Thetalas
Until recently Arthur Schnitzler (1862-1931) was known outside German-speaking countries primarily for his cycle of one-act plays, 'Reigen,' often called--even in English translation--'La Ronde' because of the deservedly famous movie version of that name by Max Ophuls. More recently though, his name has occasionally been heard because another of his works, 'Traumnovelle,' ('Dream Novella') served as a basis for Stanley Kubrick's last film, 'Eyes Wide Shut.' In this book we have three novellas in sparkling translations by Schnitzler scholar, Margret Schaefer, who had earlier translated several of the shorter stories (including 'Traumnovelle') in a volume called "Night Games: And Other Stories and Novellas." Her translations are vernacular and swift.

Schnitzler came of age in the Vienna of the period christened memorably by Frederic Morton 'A Nervous Splendor.' This was the fin-de-siè'cle Vienna in the waning days of its glory and power, a city consumed by social ritual, death, art, gossip. It was the city of Mahler, Freud, Klimt, and the tragic murder-suicide of Crown Price Rudolf and his mistress, Mary Vetsera, at Mayerling. The three novellas here--'Flight into Darkness,' 'Dying,' and 'Fräu'lein Else'--are very much concerned with those subjects that consumed the city. Indeed, they are very much darker than the rather more light-heartedly sophisticated, even frivolous (if sometimes ominous) subjects of 'Reigen' or 'Anatol' or 'Flirtation.'

A brief comment about each of the three novellas (without giving too much away):

'Flight into Darkness' describes the gradual and never straight-line psychological disintegration of its protagonist, Robert. It is said that Schnitzler himself served as model for his hero although he certainly was never clinically insane. Still, he had an obsessive nature and a tendency towards jealousy and paranoia. Stylistically, the novella, which took Schnitzler over two decades to put the finishing touches to, has an omniscient narrator privy to Robert's sometimes reeling ruminations.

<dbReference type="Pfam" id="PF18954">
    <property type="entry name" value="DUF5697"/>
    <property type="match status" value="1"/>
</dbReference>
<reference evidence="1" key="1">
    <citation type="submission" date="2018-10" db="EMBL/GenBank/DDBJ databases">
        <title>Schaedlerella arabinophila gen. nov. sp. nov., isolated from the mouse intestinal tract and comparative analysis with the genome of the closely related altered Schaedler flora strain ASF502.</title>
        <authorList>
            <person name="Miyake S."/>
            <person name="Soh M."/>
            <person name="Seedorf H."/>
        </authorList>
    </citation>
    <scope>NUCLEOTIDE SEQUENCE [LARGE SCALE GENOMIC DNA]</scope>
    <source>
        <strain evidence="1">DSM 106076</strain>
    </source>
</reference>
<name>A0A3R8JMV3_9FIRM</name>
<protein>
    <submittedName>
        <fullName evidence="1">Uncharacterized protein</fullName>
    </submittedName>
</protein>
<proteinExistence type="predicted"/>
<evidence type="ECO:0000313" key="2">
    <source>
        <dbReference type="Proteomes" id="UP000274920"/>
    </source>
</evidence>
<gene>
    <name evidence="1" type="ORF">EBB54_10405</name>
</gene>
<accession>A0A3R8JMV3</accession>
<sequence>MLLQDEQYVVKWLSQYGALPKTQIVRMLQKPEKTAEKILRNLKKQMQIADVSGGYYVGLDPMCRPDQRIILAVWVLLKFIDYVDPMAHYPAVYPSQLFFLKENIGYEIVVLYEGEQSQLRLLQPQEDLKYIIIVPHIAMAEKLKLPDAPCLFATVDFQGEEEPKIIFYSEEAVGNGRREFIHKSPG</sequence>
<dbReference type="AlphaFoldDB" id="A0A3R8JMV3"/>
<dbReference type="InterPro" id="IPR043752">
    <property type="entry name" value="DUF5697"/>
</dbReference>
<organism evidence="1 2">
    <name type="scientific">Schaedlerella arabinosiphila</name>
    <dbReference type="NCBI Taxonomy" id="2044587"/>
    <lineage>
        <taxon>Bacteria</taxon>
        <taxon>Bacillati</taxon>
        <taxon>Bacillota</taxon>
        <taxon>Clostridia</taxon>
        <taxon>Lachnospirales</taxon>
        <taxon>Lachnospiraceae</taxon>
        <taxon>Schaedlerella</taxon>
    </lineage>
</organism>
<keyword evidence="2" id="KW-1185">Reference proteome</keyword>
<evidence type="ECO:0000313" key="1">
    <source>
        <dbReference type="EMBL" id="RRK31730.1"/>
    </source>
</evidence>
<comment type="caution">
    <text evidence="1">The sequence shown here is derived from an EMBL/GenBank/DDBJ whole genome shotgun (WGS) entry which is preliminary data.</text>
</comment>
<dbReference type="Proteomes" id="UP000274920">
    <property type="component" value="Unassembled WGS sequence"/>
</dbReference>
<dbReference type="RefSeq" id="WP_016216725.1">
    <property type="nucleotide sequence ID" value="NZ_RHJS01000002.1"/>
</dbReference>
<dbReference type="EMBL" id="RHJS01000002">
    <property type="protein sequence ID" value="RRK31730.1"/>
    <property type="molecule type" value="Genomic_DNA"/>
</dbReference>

'Dying' is about a man who may or may not be dying; we're never quite sure and that's part of the fascination. There are elements that remind one of Crown Prince Rudolf and his mistress, but it is not quite THAT story. Ms Schaefer comments that its applicability to our present day concern over AIDS is entirely apt, although Felix's illness is never specified.

'Fräulein Else' is remarkable in that it is a full-fledged example of stream-of-consciousness, the inner life of a 19-year-old girl, in writing that is entirely convincing and manages to be charming, amusing, shocking all at the same time. Ms Schaefer, in her excellent foreword, makes the claim that Schnitzler's stream-of-consciousness technique antedates that of Joyce or Woolf since it was first used in his earlier story, 'Lieutenant Gustl,' published in 1900.

This collection makes a strong case for Schnitzler as a writer who understands the human psyche as well as most later writers, and better than any of his contemporaries except Freud who, of course, was not a writer of fiction (most people would say). His ability to conjure up the physical environs and social milieu of Vienna is near unmatched. These are engrossing and disturbing stories leavened with wit--after all it was Schnitzler who said 'The way of wisdom is to take everything seriously, but nothing too seriously'--and informed by perspicacity.

Scott Morrison
Kabei
Easy to read, but the stories are predictable. Heavy on psychology! Frank Kafka is much better to read and understand.